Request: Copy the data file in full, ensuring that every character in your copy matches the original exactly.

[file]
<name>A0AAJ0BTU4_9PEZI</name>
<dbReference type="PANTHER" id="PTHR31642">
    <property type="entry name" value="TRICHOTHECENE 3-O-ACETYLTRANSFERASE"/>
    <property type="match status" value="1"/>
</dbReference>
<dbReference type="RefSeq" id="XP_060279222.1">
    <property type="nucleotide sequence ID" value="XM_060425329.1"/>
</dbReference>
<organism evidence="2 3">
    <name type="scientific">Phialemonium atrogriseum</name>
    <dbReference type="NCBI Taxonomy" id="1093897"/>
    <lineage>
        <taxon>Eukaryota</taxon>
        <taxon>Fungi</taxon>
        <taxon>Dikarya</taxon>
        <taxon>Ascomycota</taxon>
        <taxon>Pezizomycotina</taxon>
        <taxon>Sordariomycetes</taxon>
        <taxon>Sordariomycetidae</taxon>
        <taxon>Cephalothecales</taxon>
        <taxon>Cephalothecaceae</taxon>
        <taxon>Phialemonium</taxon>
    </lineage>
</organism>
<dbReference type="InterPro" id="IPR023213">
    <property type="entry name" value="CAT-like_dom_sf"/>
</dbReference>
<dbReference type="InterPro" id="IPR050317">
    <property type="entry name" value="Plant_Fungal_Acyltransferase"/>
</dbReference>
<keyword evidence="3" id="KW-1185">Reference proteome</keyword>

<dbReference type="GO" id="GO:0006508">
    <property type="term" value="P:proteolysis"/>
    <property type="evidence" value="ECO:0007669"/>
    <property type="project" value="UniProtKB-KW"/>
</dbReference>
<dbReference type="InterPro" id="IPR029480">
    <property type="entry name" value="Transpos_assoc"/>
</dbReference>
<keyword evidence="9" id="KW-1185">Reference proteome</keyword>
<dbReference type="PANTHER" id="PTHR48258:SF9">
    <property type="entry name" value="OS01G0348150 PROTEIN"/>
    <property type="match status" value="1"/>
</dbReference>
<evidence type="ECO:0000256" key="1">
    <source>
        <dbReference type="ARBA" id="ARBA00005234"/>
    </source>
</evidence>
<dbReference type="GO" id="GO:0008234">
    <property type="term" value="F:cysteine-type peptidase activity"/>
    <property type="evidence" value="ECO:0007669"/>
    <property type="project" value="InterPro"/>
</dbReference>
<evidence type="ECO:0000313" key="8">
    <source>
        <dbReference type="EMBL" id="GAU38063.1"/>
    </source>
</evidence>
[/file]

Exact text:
<name>A0AAJ0BTU4_9PEZI</name>
<dbReference type="PANTHER" id="PTHR31642">
    <property type="entry name" value="TRICHOTHECENE 3-O-ACETYLTRANSFERASE"/>
    <property type="match status" value="1"/>
</dbReference>
<dbReference type="RefSeq" id="XP_060279222.1">
    <property type="nucleotide sequence ID" value="XM_060425329.1"/>
</dbReference>
<organism evidence="2 3">
    <name type="scientific">Phialemonium atrogriseum</name>
    <dbReference type="NCBI Taxonomy" id="1093897"/>
    <lineage>
        <taxon>Eukaryota</taxon>
        <taxon>Fungi</taxon>
        <taxon>Dikarya</taxon>
        <taxon>Ascomycota</taxon>
        <taxon>Pezizomycotina</taxon>
        <taxon>Sordariomycetes</taxon>
        <taxon>Sordariomycetidae</taxon>
        <taxon>Cephalothecales</taxon>
        <taxon>Cephalothecaceae</taxon>
        <taxon>Phialemonium</taxon>
    </lineage>
</organism>
<dbReference type="InterPro" id="IPR023213">
    <property type="entry name" value="CAT-like_dom_sf"/>
</dbReference>
<dbReference type="InterPro" id="IPR050317">
    <property type="entry name" value="Plant_Fungal_Acyltransferase"/>
</dbReference>
<keyword evidence="3" id="KW-1185">Reference proteome</keyword>

<dbReference type="GO" id="GO:0006508">
    <property type="term" value="P:proteolysis"/>
    <property type="evidence" value="ECO:0007669"/>
    <property type="project" value="UniProtKB-KW"/>
</dbReference>
<dbReference type="InterPro" id="IPR029480">
    <property type="entry name" value="Transpos_assoc"/>
</dbReference>
<keyword evidence="9" id="KW-1185">Reference proteome</keyword>
<dbReference type="PANTHER" id="PTHR48258:SF9">
    <property type="entry name" value="OS01G0348150 PROTEIN"/>
    <property type="match status" value="1"/>
</dbReference>
<evidence type="ECO:0000256" key="1">
    <source>
        <dbReference type="ARBA" id="ARBA00005234"/>
    </source>
</evidence>
<dbReference type="GO" id="GO:0008234">
    <property type="term" value="F:cysteine-type peptidase activity"/>
    <property type="evidence" value="ECO:0007669"/>
    <property type="project" value="InterPro"/>
</dbReference>
<evidence type="ECO:0000313" key="8">
    <source>
        <dbReference type="EMBL" id="GAU38063.1"/>
    </source>
</evidence>